80 Percent Walk Away

Posted by Jesus over 2,000 years ago as His last message to His followers: 

All authority in heaven and on earth has been given to me. Go therefore and make disciples of all nations, baptizing them in the name of the Father and of the Son and of the Holy Spirit, teaching them to observe all that I have commanded you. And behold, I am with you always, to the end of the age (Matthew 28:18-20).

Imagine starting a new business.

I’ve had a secret fantasy to open a bike shop for years. 

When someone got mad at me as a pastor. When another said my sermons were too long. When a person left the church because the music was too loud or the sanctuary too dark.

I thought of selling Trek bikes in a small Hallmark-style village.

It is a dream, but I won’t start a bike shop. I’m not mechanical. I could sell bikes but not fix them. My customers would leave in frustration after hearing my sales pitch, purchasing a bike, and then not being able to get the chain adjusted. 

The church today – good at selling the gospel. But do we fix brokenness?

Years ago, I noticed that 80 percent of my customers (people that I led to the Lord) never came back. They walked away from faithfulness to Jesus within the first three months.

This is a known fact in Christian world, but little is done about it.

The modern church is great at reaching the lost but not good at keeping the saved.

I have been in contact lately with Dr. Ron Braley who recently wrote his doctoral thesis on discipleship at Regent University in Virginia Beach. I mention the 80 percent in a book that I am writing and wanted to make sure that my statistic was accurate.

I wrote Ron, “One of the points that I’m making in my new book is that 80 percent of those who accept Jesus walk away from faithfulness soon after conversion. Would you agree?”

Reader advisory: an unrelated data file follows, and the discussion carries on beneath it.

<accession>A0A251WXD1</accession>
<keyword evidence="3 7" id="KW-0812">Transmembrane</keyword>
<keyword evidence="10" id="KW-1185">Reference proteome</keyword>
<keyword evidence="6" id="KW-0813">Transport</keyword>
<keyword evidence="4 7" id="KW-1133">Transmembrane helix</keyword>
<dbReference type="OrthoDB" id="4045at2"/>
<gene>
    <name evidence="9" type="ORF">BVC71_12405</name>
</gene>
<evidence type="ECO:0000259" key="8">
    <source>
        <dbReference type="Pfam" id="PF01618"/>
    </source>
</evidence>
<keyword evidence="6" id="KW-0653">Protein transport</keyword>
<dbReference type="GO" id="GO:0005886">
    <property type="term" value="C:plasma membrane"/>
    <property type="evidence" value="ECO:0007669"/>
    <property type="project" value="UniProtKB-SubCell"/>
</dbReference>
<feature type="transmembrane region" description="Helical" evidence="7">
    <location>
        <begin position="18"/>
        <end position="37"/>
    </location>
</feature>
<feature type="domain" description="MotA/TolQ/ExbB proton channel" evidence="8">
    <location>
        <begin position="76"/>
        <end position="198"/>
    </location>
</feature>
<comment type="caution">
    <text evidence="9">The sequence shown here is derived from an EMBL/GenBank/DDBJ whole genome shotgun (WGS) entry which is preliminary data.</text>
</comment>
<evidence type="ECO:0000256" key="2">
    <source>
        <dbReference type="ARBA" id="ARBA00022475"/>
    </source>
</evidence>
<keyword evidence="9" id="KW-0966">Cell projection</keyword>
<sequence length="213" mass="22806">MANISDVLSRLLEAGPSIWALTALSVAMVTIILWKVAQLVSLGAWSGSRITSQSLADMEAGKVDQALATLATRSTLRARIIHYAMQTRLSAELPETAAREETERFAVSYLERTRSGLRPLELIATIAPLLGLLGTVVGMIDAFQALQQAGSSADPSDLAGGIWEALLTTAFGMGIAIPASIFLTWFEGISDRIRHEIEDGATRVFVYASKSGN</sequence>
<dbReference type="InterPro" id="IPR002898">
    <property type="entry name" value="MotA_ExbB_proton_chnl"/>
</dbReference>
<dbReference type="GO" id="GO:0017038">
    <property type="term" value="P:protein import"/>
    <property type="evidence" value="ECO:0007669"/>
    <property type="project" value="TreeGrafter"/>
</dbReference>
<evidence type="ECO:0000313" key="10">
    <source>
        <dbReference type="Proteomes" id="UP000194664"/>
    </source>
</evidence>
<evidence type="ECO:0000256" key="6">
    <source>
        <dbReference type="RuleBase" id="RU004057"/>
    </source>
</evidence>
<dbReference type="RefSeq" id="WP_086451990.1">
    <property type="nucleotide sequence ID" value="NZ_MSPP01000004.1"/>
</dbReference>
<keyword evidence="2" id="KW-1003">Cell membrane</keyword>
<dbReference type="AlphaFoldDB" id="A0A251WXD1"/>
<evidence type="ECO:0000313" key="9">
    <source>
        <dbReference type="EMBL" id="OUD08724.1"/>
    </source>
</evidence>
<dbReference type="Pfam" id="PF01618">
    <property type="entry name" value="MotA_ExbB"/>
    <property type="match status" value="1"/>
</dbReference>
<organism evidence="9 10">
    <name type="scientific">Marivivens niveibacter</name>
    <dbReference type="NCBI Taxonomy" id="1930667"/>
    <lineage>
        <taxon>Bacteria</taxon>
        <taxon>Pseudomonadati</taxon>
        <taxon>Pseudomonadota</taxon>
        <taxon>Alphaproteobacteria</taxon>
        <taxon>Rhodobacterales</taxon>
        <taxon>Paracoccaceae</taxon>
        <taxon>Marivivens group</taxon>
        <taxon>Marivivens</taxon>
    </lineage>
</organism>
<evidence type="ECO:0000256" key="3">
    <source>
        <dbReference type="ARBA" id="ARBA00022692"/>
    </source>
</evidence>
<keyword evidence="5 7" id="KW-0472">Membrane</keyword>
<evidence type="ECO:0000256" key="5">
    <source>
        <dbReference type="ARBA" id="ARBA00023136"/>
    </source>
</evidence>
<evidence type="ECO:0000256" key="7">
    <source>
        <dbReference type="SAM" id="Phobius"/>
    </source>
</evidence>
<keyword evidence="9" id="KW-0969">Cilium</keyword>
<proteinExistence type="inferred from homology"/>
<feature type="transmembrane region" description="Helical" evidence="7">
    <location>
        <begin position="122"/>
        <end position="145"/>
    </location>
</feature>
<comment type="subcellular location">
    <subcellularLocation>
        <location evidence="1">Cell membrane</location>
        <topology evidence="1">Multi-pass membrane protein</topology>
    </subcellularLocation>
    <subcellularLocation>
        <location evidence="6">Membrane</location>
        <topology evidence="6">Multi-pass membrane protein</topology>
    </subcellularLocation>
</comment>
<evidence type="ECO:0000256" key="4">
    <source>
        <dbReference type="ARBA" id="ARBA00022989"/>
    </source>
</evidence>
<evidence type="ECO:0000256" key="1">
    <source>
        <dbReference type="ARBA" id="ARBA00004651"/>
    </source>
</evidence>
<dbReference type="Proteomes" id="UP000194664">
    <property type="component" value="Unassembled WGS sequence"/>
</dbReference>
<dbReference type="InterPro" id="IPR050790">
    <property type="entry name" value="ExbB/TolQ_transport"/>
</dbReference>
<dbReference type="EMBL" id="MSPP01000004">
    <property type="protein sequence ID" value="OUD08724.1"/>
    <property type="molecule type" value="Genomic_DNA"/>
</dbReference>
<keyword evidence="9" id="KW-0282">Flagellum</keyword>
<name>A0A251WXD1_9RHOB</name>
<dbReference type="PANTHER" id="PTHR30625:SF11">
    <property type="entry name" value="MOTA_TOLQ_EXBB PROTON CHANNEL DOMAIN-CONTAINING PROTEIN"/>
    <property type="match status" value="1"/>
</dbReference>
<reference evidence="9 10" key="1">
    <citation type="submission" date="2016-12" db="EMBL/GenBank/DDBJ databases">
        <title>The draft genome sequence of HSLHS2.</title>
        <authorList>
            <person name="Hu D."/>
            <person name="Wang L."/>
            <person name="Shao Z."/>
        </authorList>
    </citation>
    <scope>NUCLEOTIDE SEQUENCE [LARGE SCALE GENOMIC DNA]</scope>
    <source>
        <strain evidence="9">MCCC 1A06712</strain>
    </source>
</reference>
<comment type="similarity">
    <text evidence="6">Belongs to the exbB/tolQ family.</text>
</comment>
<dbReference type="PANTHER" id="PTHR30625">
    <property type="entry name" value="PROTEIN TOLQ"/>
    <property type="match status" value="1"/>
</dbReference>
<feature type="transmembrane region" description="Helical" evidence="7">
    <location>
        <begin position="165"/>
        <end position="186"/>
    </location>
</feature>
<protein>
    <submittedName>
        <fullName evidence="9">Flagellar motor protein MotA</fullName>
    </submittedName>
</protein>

Ron Braley’s “more expert than I am” response was, “Statistics included in my dissertation suggest that nearly all people who ‘make a decision’ fall away soon after, presumably because no one has walked with them in a discipleship rhythm. So, I think your 80% could be optimistic.”

80 percent is optimistic – should more church leaders open bike shops?

There has been a lot of talk, podcasts, and conferences about discipleship recently. Are discipling practices getting better? A report by Disciple Lab querying 3,832 church leaders in February 2021 lists the following statistics: 

  • 92 percent of church leaders strongly believe the Great Commission of the church is important
  • 53 percent said they had no substantive discipleship wins to point to in the last year
  • 42 percent of those same leaders are not confident in their church’s ability to make disciples in the future

Even though the Great Commission was posted over 2,000 years ago, most churches do not mention it in their mission statement or list it as a goal for the next year.

Should we sell Trek or Cannondale bikes in our bike shop?

I admit to frustration with even my own discipleship attempts. But do we have to settle for 20 percent? If Jesus gave a Great Commission and promised His authority and presence when we disciple…

… we ought to be able to keep 80 percent.

If we can learn to fix bicycles correctly and keep our customers happy, why can’t we disciple those who accept Jesus? 

This is the focus of my ministry – Discipling Another! I love to preach Jesus, but I also want to disciple those making the decision to become a follower.

HHHHMMMHHM… if I did open a bike shop, I bet that I could get a discount on my next bike!